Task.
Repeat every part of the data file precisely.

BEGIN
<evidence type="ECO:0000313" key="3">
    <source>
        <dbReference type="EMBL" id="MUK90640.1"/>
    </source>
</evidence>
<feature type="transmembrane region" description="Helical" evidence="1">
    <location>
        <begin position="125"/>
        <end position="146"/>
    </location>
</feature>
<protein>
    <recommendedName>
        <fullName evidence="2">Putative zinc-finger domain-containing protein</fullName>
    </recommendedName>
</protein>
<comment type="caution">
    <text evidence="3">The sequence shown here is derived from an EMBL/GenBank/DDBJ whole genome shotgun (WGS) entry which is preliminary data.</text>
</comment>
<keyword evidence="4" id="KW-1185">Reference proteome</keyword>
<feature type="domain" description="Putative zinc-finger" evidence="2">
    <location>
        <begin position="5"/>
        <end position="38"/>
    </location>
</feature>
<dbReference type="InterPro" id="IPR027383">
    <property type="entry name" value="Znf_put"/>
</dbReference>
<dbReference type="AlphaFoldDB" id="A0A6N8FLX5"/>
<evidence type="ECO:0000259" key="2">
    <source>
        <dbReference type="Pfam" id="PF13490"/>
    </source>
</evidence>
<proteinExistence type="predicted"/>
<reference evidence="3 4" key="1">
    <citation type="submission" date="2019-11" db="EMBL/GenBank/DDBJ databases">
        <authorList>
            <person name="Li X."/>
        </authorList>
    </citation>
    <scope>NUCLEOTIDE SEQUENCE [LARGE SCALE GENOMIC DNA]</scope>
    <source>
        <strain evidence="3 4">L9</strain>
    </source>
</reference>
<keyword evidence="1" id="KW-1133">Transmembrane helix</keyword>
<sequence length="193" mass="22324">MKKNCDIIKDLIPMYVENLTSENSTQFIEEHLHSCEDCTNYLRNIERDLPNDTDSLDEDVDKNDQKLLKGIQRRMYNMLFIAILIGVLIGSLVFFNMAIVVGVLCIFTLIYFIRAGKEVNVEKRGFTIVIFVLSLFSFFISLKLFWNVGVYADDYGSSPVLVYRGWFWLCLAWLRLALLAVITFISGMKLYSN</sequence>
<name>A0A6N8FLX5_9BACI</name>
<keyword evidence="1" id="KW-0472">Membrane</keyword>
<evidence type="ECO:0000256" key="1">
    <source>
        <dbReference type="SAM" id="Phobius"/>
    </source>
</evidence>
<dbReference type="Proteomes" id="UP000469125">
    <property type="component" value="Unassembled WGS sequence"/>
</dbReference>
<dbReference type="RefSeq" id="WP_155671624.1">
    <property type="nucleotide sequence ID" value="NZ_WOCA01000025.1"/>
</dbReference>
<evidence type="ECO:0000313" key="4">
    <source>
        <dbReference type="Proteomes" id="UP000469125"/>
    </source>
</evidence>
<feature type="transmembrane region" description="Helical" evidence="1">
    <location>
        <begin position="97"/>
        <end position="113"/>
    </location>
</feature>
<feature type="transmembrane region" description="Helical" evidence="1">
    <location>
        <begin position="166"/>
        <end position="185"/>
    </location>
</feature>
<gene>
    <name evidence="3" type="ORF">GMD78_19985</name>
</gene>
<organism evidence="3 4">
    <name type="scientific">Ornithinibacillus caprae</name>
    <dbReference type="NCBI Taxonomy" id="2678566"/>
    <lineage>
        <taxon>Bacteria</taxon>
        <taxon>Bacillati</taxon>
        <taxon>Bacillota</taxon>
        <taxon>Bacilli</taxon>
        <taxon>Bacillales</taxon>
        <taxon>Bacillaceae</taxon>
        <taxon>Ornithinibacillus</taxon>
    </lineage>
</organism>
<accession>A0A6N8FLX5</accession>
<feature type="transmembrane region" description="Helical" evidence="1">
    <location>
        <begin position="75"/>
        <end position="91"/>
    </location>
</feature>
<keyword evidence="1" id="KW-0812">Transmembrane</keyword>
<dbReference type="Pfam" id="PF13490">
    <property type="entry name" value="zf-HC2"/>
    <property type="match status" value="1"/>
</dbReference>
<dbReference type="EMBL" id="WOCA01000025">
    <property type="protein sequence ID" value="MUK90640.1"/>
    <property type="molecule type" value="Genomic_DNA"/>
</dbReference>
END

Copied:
<evidence type="ECO:0000313" key="3">
    <source>
        <dbReference type="EMBL" id="MUK90640.1"/>
    </source>
</evidence>
<feature type="transmembrane region" description="Helical" evidence="1">
    <location>
        <begin position="125"/>
        <end position="146"/>
    </location>
</feature>
<protein>
    <recommendedName>
        <fullName evidence="2">Putative zinc-finger domain-containing protein</fullName>
    </recommendedName>
</protein>
<comment type="caution">
    <text evidence="3">The sequence shown here is derived from an EMBL/GenBank/DDBJ whole genome shotgun (WGS) entry which is preliminary data.</text>
</comment>
<keyword evidence="4" id="KW-1185">Reference proteome</keyword>
<feature type="domain" description="Putative zinc-finger" evidence="2">
    <location>
        <begin position="5"/>
        <end position="38"/>
    </location>
</feature>
<dbReference type="InterPro" id="IPR027383">
    <property type="entry name" value="Znf_put"/>
</dbReference>
<dbReference type="AlphaFoldDB" id="A0A6N8FLX5"/>
<evidence type="ECO:0000259" key="2">
    <source>
        <dbReference type="Pfam" id="PF13490"/>
    </source>
</evidence>
<proteinExistence type="predicted"/>
<reference evidence="3 4" key="1">
    <citation type="submission" date="2019-11" db="EMBL/GenBank/DDBJ databases">
        <authorList>
            <person name="Li X."/>
        </authorList>
    </citation>
    <scope>NUCLEOTIDE SEQUENCE [LARGE SCALE GENOMIC DNA]</scope>
    <source>
        <strain evidence="3 4">L9</strain>
    </source>
</reference>
<keyword evidence="1" id="KW-1133">Transmembrane helix</keyword>
<sequence length="193" mass="22324">MKKNCDIIKDLIPMYVENLTSENSTQFIEEHLHSCEDCTNYLRNIERDLPNDTDSLDEDVDKNDQKLLKGIQRRMYNMLFIAILIGVLIGSLVFFNMAIVVGVLCIFTLIYFIRAGKEVNVEKRGFTIVIFVLSLFSFFISLKLFWNVGVYADDYGSSPVLVYRGWFWLCLAWLRLALLAVITFISGMKLYSN</sequence>
<name>A0A6N8FLX5_9BACI</name>
<keyword evidence="1" id="KW-0472">Membrane</keyword>
<evidence type="ECO:0000256" key="1">
    <source>
        <dbReference type="SAM" id="Phobius"/>
    </source>
</evidence>
<dbReference type="Proteomes" id="UP000469125">
    <property type="component" value="Unassembled WGS sequence"/>
</dbReference>
<dbReference type="RefSeq" id="WP_155671624.1">
    <property type="nucleotide sequence ID" value="NZ_WOCA01000025.1"/>
</dbReference>
<evidence type="ECO:0000313" key="4">
    <source>
        <dbReference type="Proteomes" id="UP000469125"/>
    </source>
</evidence>
<feature type="transmembrane region" description="Helical" evidence="1">
    <location>
        <begin position="97"/>
        <end position="113"/>
    </location>
</feature>
<feature type="transmembrane region" description="Helical" evidence="1">
    <location>
        <begin position="166"/>
        <end position="185"/>
    </location>
</feature>
<gene>
    <name evidence="3" type="ORF">GMD78_19985</name>
</gene>
<organism evidence="3 4">
    <name type="scientific">Ornithinibacillus caprae</name>
    <dbReference type="NCBI Taxonomy" id="2678566"/>
    <lineage>
        <taxon>Bacteria</taxon>
        <taxon>Bacillati</taxon>
        <taxon>Bacillota</taxon>
        <taxon>Bacilli</taxon>
        <taxon>Bacillales</taxon>
        <taxon>Bacillaceae</taxon>
        <taxon>Ornithinibacillus</taxon>
    </lineage>
</organism>
<accession>A0A6N8FLX5</accession>
<feature type="transmembrane region" description="Helical" evidence="1">
    <location>
        <begin position="75"/>
        <end position="91"/>
    </location>
</feature>
<keyword evidence="1" id="KW-0812">Transmembrane</keyword>
<dbReference type="Pfam" id="PF13490">
    <property type="entry name" value="zf-HC2"/>
    <property type="match status" value="1"/>
</dbReference>
<dbReference type="EMBL" id="WOCA01000025">
    <property type="protein sequence ID" value="MUK90640.1"/>
    <property type="molecule type" value="Genomic_DNA"/>
</dbReference>